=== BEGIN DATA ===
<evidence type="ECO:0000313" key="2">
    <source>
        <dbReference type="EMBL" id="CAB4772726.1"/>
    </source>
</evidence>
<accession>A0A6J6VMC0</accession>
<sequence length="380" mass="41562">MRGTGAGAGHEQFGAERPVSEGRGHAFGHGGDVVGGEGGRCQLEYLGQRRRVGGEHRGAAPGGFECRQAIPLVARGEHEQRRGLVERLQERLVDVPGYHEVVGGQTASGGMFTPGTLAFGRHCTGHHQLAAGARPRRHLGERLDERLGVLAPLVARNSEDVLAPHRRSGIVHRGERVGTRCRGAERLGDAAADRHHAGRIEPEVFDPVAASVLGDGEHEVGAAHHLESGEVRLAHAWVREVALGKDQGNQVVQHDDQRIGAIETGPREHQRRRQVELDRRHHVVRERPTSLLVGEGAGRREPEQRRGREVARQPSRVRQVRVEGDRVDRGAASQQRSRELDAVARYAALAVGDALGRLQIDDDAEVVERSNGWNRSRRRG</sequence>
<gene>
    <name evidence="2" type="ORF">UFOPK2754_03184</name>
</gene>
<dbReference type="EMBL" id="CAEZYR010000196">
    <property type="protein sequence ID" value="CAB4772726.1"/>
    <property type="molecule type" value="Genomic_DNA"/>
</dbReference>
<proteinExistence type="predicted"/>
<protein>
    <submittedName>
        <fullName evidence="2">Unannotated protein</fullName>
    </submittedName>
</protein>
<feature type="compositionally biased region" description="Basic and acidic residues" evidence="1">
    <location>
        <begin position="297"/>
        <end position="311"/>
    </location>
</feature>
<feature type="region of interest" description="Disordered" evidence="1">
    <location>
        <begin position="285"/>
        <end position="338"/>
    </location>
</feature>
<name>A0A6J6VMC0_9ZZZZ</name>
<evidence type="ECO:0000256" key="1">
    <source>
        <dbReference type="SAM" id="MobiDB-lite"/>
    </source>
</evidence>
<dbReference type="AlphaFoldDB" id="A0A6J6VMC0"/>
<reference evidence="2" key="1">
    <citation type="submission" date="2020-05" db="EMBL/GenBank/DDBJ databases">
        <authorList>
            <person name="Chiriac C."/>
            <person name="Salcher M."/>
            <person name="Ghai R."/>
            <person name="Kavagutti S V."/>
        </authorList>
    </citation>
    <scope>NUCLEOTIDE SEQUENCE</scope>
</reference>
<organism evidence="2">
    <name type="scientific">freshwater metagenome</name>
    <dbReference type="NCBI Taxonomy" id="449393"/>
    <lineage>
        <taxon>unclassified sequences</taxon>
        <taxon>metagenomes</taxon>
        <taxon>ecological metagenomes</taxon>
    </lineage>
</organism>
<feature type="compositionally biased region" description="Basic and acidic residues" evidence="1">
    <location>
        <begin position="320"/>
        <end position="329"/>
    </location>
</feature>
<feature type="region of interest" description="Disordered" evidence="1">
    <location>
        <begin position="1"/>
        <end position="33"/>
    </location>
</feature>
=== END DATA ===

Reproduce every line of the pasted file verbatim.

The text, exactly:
<evidence type="ECO:0000313" key="2">
    <source>
        <dbReference type="EMBL" id="CAB4772726.1"/>
    </source>
</evidence>
<accession>A0A6J6VMC0</accession>
<sequence length="380" mass="41562">MRGTGAGAGHEQFGAERPVSEGRGHAFGHGGDVVGGEGGRCQLEYLGQRRRVGGEHRGAAPGGFECRQAIPLVARGEHEQRRGLVERLQERLVDVPGYHEVVGGQTASGGMFTPGTLAFGRHCTGHHQLAAGARPRRHLGERLDERLGVLAPLVARNSEDVLAPHRRSGIVHRGERVGTRCRGAERLGDAAADRHHAGRIEPEVFDPVAASVLGDGEHEVGAAHHLESGEVRLAHAWVREVALGKDQGNQVVQHDDQRIGAIETGPREHQRRRQVELDRRHHVVRERPTSLLVGEGAGRREPEQRRGREVARQPSRVRQVRVEGDRVDRGAASQQRSRELDAVARYAALAVGDALGRLQIDDDAEVVERSNGWNRSRRRG</sequence>
<gene>
    <name evidence="2" type="ORF">UFOPK2754_03184</name>
</gene>
<dbReference type="EMBL" id="CAEZYR010000196">
    <property type="protein sequence ID" value="CAB4772726.1"/>
    <property type="molecule type" value="Genomic_DNA"/>
</dbReference>
<proteinExistence type="predicted"/>
<protein>
    <submittedName>
        <fullName evidence="2">Unannotated protein</fullName>
    </submittedName>
</protein>
<feature type="compositionally biased region" description="Basic and acidic residues" evidence="1">
    <location>
        <begin position="297"/>
        <end position="311"/>
    </location>
</feature>
<feature type="region of interest" description="Disordered" evidence="1">
    <location>
        <begin position="285"/>
        <end position="338"/>
    </location>
</feature>
<name>A0A6J6VMC0_9ZZZZ</name>
<evidence type="ECO:0000256" key="1">
    <source>
        <dbReference type="SAM" id="MobiDB-lite"/>
    </source>
</evidence>
<dbReference type="AlphaFoldDB" id="A0A6J6VMC0"/>
<reference evidence="2" key="1">
    <citation type="submission" date="2020-05" db="EMBL/GenBank/DDBJ databases">
        <authorList>
            <person name="Chiriac C."/>
            <person name="Salcher M."/>
            <person name="Ghai R."/>
            <person name="Kavagutti S V."/>
        </authorList>
    </citation>
    <scope>NUCLEOTIDE SEQUENCE</scope>
</reference>
<organism evidence="2">
    <name type="scientific">freshwater metagenome</name>
    <dbReference type="NCBI Taxonomy" id="449393"/>
    <lineage>
        <taxon>unclassified sequences</taxon>
        <taxon>metagenomes</taxon>
        <taxon>ecological metagenomes</taxon>
    </lineage>
</organism>
<feature type="compositionally biased region" description="Basic and acidic residues" evidence="1">
    <location>
        <begin position="320"/>
        <end position="329"/>
    </location>
</feature>
<feature type="region of interest" description="Disordered" evidence="1">
    <location>
        <begin position="1"/>
        <end position="33"/>
    </location>
</feature>